For Sale: Haunted House Where Gen. Robert E. Lee Slept Aug 6, 2016 13:43:03 GMT -5 madeline likes this
Post by Graveyardbride on Aug 6, 2016 13:43:03 GMT -5
For Sale: Haunted House Where Gen. Robert E. Lee Slept
LEESBURG, Va. – In the front hallway of her historic home (above), Melanie Miles stands next to a grainy black-and-white image of a stern-faced Confederate officer and talks about their many encounters. One night in the mid-1990s, she saw an apparition “standing here in his full regalia,” she recalls. “He looked right at me.” She believes the spirit to be that of Col. Erasmus Burt (inset), of Company K of the 18th Mississippi Infantry known as “Burt Rifles.” During the Battle of Ball’s Bluff, he was shot in the hip and the bullet entered his stomach. He was removed from the battlefield to Harrison Hall, where he died October 26, 1861. Mrs. Miles insists Col. Burt’s spirit is “a very positive energy.”
“The Colonel” is just a part of the lore surrounding Glenfiddich House, a 1-acre property on the market for $3.75 million with Engel & Völkers Lansdowne. In addition to the main dwelling, there’s also a new four-bedroom house, a modest office building, a spring house built around 1800 and an 1850s smokehouse.
Originally called Harrison Hall, the estate is known for its place in the history of Leesburg, Va., a small town on the Potomac River about 40 miles outside Washington, D.C. The home’s claim to fame is that Gen. Robert E. Lee was treated there September 4, 1862, for a broken hand and sprained wrist sustained when he was thrown when his horse, Traveler, shied from a courier in the Second Battle of Manassas. During this stay, he met with generals, including Thomas “Stonewall” Jackson and J.E.B. Stuart, in the dining room to make plans for what culminated in the Battle of Antietam.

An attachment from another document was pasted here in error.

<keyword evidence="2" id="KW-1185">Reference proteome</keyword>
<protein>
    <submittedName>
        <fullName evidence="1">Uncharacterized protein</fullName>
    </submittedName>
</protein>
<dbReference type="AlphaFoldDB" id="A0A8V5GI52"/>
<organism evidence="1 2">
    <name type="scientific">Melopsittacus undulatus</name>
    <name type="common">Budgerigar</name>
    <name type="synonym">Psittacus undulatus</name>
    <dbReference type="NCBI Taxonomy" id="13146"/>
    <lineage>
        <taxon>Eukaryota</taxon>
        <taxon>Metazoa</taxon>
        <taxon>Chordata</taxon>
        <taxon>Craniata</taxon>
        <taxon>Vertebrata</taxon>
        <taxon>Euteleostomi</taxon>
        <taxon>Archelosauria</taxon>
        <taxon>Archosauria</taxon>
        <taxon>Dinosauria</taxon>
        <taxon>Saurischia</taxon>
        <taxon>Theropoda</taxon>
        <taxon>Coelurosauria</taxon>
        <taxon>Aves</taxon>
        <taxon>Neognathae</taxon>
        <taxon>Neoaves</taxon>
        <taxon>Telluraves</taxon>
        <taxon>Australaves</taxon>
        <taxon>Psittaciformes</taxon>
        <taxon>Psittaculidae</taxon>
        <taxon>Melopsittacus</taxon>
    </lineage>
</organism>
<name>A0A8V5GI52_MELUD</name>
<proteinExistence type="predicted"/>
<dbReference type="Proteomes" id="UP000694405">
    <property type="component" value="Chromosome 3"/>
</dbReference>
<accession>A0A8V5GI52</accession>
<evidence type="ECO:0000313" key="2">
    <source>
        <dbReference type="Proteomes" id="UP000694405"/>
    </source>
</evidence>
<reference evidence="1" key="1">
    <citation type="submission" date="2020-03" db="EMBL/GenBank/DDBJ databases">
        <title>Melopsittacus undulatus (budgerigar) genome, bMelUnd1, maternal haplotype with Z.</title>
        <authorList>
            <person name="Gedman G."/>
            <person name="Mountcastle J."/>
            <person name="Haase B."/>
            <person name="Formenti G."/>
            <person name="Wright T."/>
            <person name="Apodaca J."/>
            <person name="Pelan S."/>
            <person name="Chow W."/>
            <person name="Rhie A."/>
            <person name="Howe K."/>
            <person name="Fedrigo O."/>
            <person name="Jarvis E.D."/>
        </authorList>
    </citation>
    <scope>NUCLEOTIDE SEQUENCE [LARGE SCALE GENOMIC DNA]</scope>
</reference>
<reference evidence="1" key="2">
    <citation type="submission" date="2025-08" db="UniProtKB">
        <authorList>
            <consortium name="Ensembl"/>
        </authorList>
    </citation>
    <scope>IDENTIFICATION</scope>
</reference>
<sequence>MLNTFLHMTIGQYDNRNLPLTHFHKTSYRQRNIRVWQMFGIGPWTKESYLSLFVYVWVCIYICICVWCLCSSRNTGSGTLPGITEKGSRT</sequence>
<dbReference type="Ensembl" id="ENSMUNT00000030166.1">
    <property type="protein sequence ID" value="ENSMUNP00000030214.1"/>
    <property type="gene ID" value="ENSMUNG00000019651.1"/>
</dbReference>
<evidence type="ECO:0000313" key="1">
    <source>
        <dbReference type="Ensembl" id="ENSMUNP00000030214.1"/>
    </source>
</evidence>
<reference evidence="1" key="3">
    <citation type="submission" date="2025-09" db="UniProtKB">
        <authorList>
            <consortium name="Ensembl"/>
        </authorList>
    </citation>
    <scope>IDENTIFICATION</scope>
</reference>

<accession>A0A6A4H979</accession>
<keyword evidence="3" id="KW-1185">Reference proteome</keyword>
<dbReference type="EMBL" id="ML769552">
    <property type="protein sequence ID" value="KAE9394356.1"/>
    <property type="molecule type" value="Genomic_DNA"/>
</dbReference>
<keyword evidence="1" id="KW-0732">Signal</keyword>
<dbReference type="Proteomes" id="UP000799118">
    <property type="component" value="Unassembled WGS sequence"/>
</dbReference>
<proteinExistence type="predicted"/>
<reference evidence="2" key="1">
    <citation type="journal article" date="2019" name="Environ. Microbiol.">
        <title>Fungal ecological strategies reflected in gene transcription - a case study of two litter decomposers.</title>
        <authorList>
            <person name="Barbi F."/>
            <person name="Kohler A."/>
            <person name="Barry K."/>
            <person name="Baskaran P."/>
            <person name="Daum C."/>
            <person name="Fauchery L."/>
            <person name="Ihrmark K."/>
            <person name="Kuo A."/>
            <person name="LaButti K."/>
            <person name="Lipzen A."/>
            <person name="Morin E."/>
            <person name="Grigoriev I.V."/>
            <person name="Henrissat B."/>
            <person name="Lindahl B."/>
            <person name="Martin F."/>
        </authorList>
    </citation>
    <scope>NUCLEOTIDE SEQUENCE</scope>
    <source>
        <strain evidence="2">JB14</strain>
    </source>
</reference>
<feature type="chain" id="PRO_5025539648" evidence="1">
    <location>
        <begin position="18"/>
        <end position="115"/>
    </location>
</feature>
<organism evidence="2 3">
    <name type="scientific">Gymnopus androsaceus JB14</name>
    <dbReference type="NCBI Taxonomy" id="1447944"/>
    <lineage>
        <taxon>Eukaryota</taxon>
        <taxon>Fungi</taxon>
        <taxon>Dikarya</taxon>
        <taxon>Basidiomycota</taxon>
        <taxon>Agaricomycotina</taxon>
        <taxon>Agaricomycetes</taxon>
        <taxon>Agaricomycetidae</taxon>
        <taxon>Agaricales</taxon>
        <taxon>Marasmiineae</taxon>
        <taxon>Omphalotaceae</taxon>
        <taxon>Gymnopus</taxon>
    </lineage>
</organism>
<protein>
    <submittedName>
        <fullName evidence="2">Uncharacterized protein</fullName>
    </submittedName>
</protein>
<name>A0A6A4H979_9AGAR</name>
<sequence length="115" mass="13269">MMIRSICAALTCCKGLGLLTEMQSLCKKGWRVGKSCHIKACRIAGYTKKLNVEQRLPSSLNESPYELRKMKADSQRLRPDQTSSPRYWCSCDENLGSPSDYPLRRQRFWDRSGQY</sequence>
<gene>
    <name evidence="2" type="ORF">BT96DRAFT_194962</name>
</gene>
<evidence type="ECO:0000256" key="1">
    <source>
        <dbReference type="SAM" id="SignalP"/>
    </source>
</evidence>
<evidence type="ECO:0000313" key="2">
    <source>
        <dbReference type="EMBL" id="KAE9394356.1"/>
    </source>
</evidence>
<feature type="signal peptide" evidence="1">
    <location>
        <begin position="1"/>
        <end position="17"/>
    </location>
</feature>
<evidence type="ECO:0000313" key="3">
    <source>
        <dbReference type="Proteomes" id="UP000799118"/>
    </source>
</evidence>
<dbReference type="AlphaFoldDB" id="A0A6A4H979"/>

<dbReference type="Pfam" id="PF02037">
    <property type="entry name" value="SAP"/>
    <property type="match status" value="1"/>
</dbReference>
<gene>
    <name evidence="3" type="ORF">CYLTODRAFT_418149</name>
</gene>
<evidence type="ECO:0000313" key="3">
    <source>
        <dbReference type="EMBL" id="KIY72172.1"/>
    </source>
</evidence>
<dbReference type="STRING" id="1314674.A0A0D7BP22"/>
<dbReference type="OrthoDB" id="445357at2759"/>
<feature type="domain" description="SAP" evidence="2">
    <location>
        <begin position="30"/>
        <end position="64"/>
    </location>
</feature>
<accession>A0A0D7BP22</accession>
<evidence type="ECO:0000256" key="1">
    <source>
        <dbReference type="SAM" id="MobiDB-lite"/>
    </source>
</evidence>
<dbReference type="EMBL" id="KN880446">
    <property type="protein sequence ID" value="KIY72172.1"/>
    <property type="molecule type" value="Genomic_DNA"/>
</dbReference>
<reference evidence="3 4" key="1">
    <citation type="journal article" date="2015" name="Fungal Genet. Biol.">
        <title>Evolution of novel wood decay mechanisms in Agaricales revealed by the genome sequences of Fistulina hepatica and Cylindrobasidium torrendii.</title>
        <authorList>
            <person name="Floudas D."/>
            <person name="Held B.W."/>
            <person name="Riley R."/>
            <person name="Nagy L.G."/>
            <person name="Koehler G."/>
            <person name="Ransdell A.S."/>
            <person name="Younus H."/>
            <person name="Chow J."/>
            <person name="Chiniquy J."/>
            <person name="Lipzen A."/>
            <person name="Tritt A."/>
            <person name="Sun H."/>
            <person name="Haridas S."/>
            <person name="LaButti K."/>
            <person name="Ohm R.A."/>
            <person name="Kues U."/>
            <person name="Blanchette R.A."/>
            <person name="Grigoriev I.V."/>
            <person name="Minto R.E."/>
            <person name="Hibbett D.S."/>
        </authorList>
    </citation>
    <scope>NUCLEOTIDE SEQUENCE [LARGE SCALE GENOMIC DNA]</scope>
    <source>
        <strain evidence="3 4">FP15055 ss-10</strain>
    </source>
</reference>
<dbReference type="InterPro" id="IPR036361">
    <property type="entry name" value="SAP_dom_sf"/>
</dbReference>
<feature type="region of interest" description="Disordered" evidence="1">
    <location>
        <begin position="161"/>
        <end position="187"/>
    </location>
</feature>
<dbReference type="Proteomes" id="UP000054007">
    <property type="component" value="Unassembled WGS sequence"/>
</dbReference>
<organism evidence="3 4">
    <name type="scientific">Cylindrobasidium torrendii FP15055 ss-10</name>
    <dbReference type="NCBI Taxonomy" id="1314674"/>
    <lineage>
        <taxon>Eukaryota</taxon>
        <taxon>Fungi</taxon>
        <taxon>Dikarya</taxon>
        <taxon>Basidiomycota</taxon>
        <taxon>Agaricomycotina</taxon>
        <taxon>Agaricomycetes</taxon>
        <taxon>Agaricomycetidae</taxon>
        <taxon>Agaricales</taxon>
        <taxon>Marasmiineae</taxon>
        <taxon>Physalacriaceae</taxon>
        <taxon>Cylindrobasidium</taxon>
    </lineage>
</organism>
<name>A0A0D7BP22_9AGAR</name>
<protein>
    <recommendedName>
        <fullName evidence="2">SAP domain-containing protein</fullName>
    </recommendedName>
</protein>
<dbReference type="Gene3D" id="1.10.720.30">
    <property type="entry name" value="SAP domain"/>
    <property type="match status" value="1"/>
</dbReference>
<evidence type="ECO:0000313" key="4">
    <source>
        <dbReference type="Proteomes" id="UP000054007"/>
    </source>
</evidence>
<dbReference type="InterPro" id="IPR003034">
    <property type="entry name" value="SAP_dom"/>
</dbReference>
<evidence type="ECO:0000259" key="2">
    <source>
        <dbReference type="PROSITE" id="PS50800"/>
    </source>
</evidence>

A century later, the home was rented by author James Dickey, who wrote much of the novel Deliverance in an upstairs room overlooking the magnolia trees, according to his son, author/journalist Christopher Dickey.
Mrs. Miles and her husband, David, have owned the house since the early 1990s. Public records show they paid $690,000 for the property and spent around $1.5 million to restore it.
The home has eight bedrooms, with original pine floorboards and a fireplace in almost every room. Approximately 13-foot ceilings have allowed the Miles family to bring in towering Christmas trees for the holidays. In the entryway, a tiny metal bell is attached to a white cord running under the floorboards to the front door, where it served as a doorbell. “We hope we’re going to pass this on to somebody who’s going to have as much interest and respect as we do for the property,” Mrs. Miles says. “It’s been a lot of fun.”
The earliest part of the house was a one-room cabin dating to about 1780. The structure, since altered, still has its original handblown glass windows. Outside, the log-and-cement spring house, used to cover a spring and store ice, has a dirt floor and hand-hewn beams.
The home gets its name from local merchant Henry Harrison, who bought the property and built a grand Italianate mansion next to the cabin. The edifice, completed around 1850, was constructed with handmade bricks from soil on the property; fingerprints are still visible on some bricks, according to David Miles. “It was certainly the finest house in Leesburg at the time,” says Virginia-based historian Eugene Scheel.
The dining room, where Gen. Lee held his meeting, still has its original moldings and Tennessee marble fireplace and a painting of the scene hangs next to the fireplace.
In the 20th century, the cabin and house were connected to create the roughly 5,500-square-foot dwelling of today. The property remained in the Harrison family for more than 100 years before being sold in the 1950s. Mr. Dickey rented the house for his family from 1966 to 1968 while he was poetry consultant for the Library of Congress.
A fire resulted in the home’s abandonment before consultant Lou LeHane bought it around 1979. He and his wife made repairs and used it as headquarters for their strategic-management consulting business. When Mr. and Mrs. Miles bought the house for $690,000, they also bought the business and renamed it Miles LeHane. The couple has lived in the house off and on. In the early 2000s, they moved into a four-bedroom home they built on the site of a long-gone stable on the far side of the property, careful to design it to appear it is from the same period as the mansion. A two-story garage and office building is similarly designed. (Certain parcels can be bought separately.) The two have hosted Civil War re-enactors and other groups and Mrs. Miles often gives impromptu tours to passers-by. They’re selling because they no longer need the house for business. “We’re ready to make our lives a lot simpler,” says Mrs. Miles, adding they plan to build a one-story home in Leesburg. They hope the next owner will use the historic estate as a museum or nonprofit concern.
Sources: Candace Taylor, The Wall Street Journal, August 3, 2016, and Thomas Balch Library, Leesburg, Va.